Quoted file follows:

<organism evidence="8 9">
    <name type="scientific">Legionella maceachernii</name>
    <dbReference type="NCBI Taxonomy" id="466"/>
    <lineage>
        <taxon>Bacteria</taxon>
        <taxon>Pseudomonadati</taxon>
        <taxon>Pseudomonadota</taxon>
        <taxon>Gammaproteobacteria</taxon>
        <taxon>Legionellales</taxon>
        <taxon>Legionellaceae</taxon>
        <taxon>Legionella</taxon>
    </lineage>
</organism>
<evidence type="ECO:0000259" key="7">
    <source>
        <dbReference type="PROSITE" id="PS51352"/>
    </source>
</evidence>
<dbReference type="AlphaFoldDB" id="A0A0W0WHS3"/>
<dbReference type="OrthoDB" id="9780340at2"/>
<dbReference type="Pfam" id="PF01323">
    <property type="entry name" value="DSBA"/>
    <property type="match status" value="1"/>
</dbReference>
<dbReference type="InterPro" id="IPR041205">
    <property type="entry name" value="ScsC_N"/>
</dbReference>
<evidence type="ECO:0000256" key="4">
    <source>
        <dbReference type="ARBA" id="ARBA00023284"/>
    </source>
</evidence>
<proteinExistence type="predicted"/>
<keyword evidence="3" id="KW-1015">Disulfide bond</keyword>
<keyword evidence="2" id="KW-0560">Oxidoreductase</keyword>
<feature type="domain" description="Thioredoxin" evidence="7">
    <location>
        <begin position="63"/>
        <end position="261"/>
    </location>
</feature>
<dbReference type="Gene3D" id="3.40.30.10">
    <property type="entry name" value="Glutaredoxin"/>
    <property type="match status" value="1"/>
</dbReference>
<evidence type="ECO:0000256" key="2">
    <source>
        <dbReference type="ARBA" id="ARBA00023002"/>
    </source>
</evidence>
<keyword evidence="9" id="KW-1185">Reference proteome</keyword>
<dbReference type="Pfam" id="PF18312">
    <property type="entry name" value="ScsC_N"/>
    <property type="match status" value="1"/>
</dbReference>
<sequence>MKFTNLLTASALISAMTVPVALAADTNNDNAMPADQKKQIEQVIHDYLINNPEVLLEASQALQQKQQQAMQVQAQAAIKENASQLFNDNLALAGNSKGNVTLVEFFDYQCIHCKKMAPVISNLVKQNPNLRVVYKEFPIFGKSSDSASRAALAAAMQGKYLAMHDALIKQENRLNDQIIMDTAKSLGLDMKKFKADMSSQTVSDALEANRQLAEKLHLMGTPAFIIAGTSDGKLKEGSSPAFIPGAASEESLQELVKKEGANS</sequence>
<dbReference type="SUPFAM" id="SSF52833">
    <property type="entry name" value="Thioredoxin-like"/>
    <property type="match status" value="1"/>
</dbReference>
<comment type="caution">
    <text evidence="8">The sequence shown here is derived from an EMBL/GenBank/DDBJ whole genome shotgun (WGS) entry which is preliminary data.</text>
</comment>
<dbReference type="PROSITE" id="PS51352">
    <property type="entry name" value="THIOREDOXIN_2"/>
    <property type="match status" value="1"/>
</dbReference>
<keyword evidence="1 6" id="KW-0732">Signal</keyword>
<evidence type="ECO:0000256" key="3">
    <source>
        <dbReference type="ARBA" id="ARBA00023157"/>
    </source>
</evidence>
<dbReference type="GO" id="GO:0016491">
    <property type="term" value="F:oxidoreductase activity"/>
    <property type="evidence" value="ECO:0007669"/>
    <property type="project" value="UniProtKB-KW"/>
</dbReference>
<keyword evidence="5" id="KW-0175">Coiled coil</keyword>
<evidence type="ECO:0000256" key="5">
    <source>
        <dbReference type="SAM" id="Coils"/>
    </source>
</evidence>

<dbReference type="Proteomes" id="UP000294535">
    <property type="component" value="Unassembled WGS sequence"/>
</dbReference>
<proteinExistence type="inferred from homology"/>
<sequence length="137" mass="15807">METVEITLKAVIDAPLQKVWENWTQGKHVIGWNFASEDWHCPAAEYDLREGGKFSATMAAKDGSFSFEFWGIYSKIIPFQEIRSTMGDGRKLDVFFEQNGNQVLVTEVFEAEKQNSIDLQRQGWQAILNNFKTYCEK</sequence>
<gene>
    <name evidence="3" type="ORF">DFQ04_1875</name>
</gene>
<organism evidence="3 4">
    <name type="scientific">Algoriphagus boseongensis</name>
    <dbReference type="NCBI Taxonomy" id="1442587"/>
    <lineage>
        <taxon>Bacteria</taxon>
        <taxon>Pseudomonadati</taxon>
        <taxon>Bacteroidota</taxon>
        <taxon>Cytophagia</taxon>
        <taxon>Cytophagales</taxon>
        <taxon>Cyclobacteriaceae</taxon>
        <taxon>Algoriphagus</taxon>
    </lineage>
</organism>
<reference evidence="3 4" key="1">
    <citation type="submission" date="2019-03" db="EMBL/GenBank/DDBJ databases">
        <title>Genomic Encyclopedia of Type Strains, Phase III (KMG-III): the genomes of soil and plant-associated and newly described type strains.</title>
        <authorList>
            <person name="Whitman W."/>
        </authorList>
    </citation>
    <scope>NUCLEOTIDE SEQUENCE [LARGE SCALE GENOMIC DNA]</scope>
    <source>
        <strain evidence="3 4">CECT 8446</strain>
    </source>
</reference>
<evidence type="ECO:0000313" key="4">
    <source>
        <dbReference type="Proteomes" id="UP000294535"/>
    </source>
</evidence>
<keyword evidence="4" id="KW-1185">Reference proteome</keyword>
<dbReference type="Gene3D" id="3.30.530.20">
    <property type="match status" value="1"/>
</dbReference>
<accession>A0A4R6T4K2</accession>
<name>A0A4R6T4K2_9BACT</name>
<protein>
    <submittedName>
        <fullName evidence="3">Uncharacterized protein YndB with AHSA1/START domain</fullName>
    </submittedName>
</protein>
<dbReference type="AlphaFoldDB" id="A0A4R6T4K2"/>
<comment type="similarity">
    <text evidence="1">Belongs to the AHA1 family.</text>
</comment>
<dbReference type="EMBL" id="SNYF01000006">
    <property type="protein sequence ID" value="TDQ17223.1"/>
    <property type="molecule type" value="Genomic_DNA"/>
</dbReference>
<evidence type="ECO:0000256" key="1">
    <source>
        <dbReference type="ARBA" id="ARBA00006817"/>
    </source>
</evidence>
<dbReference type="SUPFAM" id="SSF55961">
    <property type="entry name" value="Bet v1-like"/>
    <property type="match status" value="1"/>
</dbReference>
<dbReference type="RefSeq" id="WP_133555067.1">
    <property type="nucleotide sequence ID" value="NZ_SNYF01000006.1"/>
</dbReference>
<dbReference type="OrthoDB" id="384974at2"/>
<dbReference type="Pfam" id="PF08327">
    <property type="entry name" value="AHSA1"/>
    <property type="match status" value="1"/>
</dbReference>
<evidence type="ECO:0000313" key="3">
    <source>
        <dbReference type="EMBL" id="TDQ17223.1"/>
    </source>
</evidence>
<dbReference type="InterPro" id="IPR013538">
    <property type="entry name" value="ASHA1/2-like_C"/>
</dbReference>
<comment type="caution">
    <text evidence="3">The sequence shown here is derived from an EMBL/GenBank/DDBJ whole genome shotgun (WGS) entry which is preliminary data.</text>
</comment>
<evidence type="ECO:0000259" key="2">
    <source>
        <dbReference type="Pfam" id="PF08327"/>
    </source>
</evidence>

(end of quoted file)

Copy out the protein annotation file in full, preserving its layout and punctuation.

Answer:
<organism evidence="8 9">
    <name type="scientific">Legionella maceachernii</name>
    <dbReference type="NCBI Taxonomy" id="466"/>
    <lineage>
        <taxon>Bacteria</taxon>
        <taxon>Pseudomonadati</taxon>
        <taxon>Pseudomonadota</taxon>
        <taxon>Gammaproteobacteria</taxon>
        <taxon>Legionellales</taxon>
        <taxon>Legionellaceae</taxon>
        <taxon>Legionella</taxon>
    </lineage>
</organism>
<evidence type="ECO:0000259" key="7">
    <source>
        <dbReference type="PROSITE" id="PS51352"/>
    </source>
</evidence>
<dbReference type="AlphaFoldDB" id="A0A0W0WHS3"/>
<dbReference type="OrthoDB" id="9780340at2"/>
<dbReference type="Pfam" id="PF01323">
    <property type="entry name" value="DSBA"/>
    <property type="match status" value="1"/>
</dbReference>
<dbReference type="InterPro" id="IPR041205">
    <property type="entry name" value="ScsC_N"/>
</dbReference>
<evidence type="ECO:0000256" key="4">
    <source>
        <dbReference type="ARBA" id="ARBA00023284"/>
    </source>
</evidence>
<proteinExistence type="predicted"/>
<keyword evidence="3" id="KW-1015">Disulfide bond</keyword>
<keyword evidence="2" id="KW-0560">Oxidoreductase</keyword>
<feature type="domain" description="Thioredoxin" evidence="7">
    <location>
        <begin position="63"/>
        <end position="261"/>
    </location>
</feature>
<dbReference type="Gene3D" id="3.40.30.10">
    <property type="entry name" value="Glutaredoxin"/>
    <property type="match status" value="1"/>
</dbReference>
<evidence type="ECO:0000256" key="2">
    <source>
        <dbReference type="ARBA" id="ARBA00023002"/>
    </source>
</evidence>
<keyword evidence="9" id="KW-1185">Reference proteome</keyword>
<dbReference type="Pfam" id="PF18312">
    <property type="entry name" value="ScsC_N"/>
    <property type="match status" value="1"/>
</dbReference>
<sequence>MKFTNLLTASALISAMTVPVALAADTNNDNAMPADQKKQIEQVIHDYLINNPEVLLEASQALQQKQQQAMQVQAQAAIKENASQLFNDNLALAGNSKGNVTLVEFFDYQCIHCKKMAPVISNLVKQNPNLRVVYKEFPIFGKSSDSASRAALAAAMQGKYLAMHDALIKQENRLNDQIIMDTAKSLGLDMKKFKADMSSQTVSDALEANRQLAEKLHLMGTPAFIIAGTSDGKLKEGSSPAFIPGAASEESLQELVKKEGANS</sequence>
<dbReference type="SUPFAM" id="SSF52833">
    <property type="entry name" value="Thioredoxin-like"/>
    <property type="match status" value="1"/>
</dbReference>
<comment type="caution">
    <text evidence="8">The sequence shown here is derived from an EMBL/GenBank/DDBJ whole genome shotgun (WGS) entry which is preliminary data.</text>
</comment>
<dbReference type="PROSITE" id="PS51352">
    <property type="entry name" value="THIOREDOXIN_2"/>
    <property type="match status" value="1"/>
</dbReference>
<keyword evidence="1 6" id="KW-0732">Signal</keyword>
<evidence type="ECO:0000256" key="3">
    <source>
        <dbReference type="ARBA" id="ARBA00023157"/>
    </source>
</evidence>
<dbReference type="GO" id="GO:0016491">
    <property type="term" value="F:oxidoreductase activity"/>
    <property type="evidence" value="ECO:0007669"/>
    <property type="project" value="UniProtKB-KW"/>
</dbReference>
<keyword evidence="5" id="KW-0175">Coiled coil</keyword>
<evidence type="ECO:0000256" key="5">
    <source>
        <dbReference type="SAM" id="Coils"/>
    </source>
</evidence>

<dbReference type="Proteomes" id="UP000294535">
    <property type="component" value="Unassembled WGS sequence"/>
</dbReference>
<proteinExistence type="inferred from homology"/>
<sequence length="137" mass="15807">METVEITLKAVIDAPLQKVWENWTQGKHVIGWNFASEDWHCPAAEYDLREGGKFSATMAAKDGSFSFEFWGIYSKIIPFQEIRSTMGDGRKLDVFFEQNGNQVLVTEVFEAEKQNSIDLQRQGWQAILNNFKTYCEK</sequence>
<gene>
    <name evidence="3" type="ORF">DFQ04_1875</name>
</gene>
<organism evidence="3 4">
    <name type="scientific">Algoriphagus boseongensis</name>
    <dbReference type="NCBI Taxonomy" id="1442587"/>
    <lineage>
        <taxon>Bacteria</taxon>
        <taxon>Pseudomonadati</taxon>
        <taxon>Bacteroidota</taxon>
        <taxon>Cytophagia</taxon>
        <taxon>Cytophagales</taxon>
        <taxon>Cyclobacteriaceae</taxon>
        <taxon>Algoriphagus</taxon>
    </lineage>
</organism>
<reference evidence="3 4" key="1">
    <citation type="submission" date="2019-03" db="EMBL/GenBank/DDBJ databases">
        <title>Genomic Encyclopedia of Type Strains, Phase III (KMG-III): the genomes of soil and plant-associated and newly described type strains.</title>
        <authorList>
            <person name="Whitman W."/>
        </authorList>
    </citation>
    <scope>NUCLEOTIDE SEQUENCE [LARGE SCALE GENOMIC DNA]</scope>
    <source>
        <strain evidence="3 4">CECT 8446</strain>
    </source>
</reference>
<evidence type="ECO:0000313" key="4">
    <source>
        <dbReference type="Proteomes" id="UP000294535"/>
    </source>
</evidence>
<keyword evidence="4" id="KW-1185">Reference proteome</keyword>
<dbReference type="Gene3D" id="3.30.530.20">
    <property type="match status" value="1"/>
</dbReference>
<accession>A0A4R6T4K2</accession>
<name>A0A4R6T4K2_9BACT</name>
<protein>
    <submittedName>
        <fullName evidence="3">Uncharacterized protein YndB with AHSA1/START domain</fullName>
    </submittedName>
</protein>
<dbReference type="AlphaFoldDB" id="A0A4R6T4K2"/>
<comment type="similarity">
    <text evidence="1">Belongs to the AHA1 family.</text>
</comment>
<dbReference type="EMBL" id="SNYF01000006">
    <property type="protein sequence ID" value="TDQ17223.1"/>
    <property type="molecule type" value="Genomic_DNA"/>
</dbReference>
<evidence type="ECO:0000256" key="1">
    <source>
        <dbReference type="ARBA" id="ARBA00006817"/>
    </source>
</evidence>
<dbReference type="SUPFAM" id="SSF55961">
    <property type="entry name" value="Bet v1-like"/>
    <property type="match status" value="1"/>
</dbReference>
<dbReference type="RefSeq" id="WP_133555067.1">
    <property type="nucleotide sequence ID" value="NZ_SNYF01000006.1"/>
</dbReference>
<dbReference type="OrthoDB" id="384974at2"/>
<dbReference type="Pfam" id="PF08327">
    <property type="entry name" value="AHSA1"/>
    <property type="match status" value="1"/>
</dbReference>
<evidence type="ECO:0000313" key="3">
    <source>
        <dbReference type="EMBL" id="TDQ17223.1"/>
    </source>
</evidence>
<dbReference type="InterPro" id="IPR013538">
    <property type="entry name" value="ASHA1/2-like_C"/>
</dbReference>
<comment type="caution">
    <text evidence="3">The sequence shown here is derived from an EMBL/GenBank/DDBJ whole genome shotgun (WGS) entry which is preliminary data.</text>
</comment>
<evidence type="ECO:0000259" key="2">
    <source>
        <dbReference type="Pfam" id="PF08327"/>
    </source>
</evidence>